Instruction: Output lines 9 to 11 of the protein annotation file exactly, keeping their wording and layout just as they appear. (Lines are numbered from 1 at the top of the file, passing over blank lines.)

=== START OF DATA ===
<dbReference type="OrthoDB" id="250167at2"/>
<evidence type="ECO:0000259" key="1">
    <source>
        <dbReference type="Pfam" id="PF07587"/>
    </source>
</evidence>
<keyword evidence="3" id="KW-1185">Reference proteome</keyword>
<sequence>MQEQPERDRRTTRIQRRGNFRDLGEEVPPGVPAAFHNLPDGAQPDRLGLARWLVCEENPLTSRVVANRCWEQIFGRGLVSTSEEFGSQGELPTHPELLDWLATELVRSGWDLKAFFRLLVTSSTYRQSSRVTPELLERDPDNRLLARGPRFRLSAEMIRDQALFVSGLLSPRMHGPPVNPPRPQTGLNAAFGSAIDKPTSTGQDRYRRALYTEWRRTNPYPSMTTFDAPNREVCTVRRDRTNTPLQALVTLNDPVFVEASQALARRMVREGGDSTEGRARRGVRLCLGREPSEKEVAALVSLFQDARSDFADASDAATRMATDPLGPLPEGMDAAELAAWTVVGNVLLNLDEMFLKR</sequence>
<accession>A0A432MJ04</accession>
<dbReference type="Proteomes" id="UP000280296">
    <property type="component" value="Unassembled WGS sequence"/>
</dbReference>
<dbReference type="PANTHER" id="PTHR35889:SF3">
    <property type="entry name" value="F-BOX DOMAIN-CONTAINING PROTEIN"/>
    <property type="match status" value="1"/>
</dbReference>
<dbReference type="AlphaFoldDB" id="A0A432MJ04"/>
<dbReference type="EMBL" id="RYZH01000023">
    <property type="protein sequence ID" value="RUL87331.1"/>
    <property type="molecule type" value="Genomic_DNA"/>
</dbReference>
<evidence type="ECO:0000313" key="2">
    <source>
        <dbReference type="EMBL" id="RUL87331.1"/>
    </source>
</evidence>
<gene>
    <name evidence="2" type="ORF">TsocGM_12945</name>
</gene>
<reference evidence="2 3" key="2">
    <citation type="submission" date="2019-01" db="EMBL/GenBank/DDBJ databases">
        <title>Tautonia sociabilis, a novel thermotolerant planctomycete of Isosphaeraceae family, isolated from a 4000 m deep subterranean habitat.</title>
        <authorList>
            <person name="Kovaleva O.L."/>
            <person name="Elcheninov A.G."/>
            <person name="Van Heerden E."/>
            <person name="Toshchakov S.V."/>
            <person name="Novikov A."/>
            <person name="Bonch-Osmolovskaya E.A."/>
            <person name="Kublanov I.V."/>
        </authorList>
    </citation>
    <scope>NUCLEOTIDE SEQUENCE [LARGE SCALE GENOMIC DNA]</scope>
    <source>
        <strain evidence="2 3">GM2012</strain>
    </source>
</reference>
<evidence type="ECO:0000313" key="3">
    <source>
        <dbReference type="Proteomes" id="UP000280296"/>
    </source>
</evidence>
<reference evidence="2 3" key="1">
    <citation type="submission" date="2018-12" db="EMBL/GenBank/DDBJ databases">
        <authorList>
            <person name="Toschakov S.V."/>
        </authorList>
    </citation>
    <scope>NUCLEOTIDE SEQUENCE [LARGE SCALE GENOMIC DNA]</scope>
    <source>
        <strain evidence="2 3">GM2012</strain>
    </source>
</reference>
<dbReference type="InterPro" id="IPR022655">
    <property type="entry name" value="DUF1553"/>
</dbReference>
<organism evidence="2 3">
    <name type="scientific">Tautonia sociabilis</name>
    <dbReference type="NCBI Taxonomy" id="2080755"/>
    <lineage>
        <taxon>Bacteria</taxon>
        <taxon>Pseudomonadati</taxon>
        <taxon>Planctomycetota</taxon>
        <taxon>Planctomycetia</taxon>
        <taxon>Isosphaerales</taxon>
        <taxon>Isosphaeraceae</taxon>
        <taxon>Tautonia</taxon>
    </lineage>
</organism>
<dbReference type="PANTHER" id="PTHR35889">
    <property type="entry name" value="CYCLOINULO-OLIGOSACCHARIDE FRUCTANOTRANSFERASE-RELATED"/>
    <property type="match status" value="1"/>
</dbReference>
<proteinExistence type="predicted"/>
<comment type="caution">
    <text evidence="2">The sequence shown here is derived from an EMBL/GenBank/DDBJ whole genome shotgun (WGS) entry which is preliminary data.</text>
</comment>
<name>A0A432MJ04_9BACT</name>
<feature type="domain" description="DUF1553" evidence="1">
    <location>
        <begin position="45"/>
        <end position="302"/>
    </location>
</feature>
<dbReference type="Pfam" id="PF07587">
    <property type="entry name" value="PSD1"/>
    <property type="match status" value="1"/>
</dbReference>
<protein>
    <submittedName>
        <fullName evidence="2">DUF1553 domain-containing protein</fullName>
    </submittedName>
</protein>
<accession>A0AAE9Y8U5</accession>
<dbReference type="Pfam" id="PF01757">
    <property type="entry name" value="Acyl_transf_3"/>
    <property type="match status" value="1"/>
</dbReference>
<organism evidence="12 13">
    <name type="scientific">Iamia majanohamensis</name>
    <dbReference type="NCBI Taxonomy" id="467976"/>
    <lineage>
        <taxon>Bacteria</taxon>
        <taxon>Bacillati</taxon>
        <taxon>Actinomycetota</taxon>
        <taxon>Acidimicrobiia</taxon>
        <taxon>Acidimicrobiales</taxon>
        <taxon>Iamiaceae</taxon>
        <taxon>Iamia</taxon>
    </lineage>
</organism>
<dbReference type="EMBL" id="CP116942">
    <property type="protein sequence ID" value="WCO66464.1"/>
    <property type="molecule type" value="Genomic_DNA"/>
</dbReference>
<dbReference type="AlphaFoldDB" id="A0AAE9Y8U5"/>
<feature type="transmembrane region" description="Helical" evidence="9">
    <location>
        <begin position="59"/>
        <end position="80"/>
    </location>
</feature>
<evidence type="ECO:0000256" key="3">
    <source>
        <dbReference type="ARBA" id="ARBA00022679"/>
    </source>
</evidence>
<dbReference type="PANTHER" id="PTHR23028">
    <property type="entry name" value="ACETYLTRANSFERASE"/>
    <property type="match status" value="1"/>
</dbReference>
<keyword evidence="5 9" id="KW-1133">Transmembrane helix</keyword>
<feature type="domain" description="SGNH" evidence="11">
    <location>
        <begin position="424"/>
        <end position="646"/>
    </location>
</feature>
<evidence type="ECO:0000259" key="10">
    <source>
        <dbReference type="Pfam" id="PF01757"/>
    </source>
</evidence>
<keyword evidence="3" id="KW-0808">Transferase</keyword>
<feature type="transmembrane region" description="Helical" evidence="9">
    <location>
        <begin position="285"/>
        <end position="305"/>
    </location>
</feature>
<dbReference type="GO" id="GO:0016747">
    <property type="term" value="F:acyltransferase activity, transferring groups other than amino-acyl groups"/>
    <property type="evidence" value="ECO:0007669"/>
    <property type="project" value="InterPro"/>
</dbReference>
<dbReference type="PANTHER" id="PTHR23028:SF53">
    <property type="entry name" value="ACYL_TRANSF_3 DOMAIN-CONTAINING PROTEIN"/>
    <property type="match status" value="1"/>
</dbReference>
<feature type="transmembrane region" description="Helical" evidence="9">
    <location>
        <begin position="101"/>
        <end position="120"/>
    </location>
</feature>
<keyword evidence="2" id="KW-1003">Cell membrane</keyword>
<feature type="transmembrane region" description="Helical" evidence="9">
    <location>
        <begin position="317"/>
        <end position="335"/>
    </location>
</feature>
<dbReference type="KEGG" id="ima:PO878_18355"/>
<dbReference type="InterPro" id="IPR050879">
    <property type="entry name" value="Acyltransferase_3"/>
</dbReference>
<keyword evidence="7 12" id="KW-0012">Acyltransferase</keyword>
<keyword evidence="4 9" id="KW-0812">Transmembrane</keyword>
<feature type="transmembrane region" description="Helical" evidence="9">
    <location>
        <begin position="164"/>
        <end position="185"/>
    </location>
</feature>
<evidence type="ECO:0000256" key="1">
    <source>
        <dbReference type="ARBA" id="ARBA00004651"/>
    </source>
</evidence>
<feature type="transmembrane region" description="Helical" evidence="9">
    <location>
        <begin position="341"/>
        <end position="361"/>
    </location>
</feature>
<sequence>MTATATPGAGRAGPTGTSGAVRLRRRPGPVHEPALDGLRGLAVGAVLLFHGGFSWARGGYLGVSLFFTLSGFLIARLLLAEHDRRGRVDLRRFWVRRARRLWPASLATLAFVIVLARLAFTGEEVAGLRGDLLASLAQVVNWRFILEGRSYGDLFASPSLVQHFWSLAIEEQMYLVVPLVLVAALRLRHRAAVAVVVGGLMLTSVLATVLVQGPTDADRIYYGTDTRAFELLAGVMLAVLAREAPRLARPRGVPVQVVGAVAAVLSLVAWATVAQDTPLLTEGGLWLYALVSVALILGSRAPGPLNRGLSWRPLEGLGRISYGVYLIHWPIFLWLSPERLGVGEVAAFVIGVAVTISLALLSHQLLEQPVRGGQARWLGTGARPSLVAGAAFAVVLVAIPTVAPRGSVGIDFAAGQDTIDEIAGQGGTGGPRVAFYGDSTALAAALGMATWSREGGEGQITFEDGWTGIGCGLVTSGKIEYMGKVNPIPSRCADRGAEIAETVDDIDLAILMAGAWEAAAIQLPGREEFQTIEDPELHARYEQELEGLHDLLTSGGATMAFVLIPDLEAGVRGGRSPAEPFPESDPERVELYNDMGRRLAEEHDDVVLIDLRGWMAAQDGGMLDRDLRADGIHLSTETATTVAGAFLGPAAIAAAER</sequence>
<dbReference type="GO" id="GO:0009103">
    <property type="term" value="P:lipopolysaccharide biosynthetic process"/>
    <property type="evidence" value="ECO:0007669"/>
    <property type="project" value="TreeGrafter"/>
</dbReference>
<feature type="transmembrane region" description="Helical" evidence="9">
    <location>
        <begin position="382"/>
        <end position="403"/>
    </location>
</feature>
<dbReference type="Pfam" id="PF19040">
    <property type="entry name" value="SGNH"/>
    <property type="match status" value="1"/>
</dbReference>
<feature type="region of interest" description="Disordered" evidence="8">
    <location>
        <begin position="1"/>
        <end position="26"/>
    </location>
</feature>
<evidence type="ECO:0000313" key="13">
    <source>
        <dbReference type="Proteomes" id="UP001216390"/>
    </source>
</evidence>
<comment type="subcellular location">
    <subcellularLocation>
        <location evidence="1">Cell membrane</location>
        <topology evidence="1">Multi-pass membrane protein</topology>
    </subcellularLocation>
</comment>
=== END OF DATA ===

<accession>A0A432MJ04</accession>
<dbReference type="Proteomes" id="UP000280296">
    <property type="component" value="Unassembled WGS sequence"/>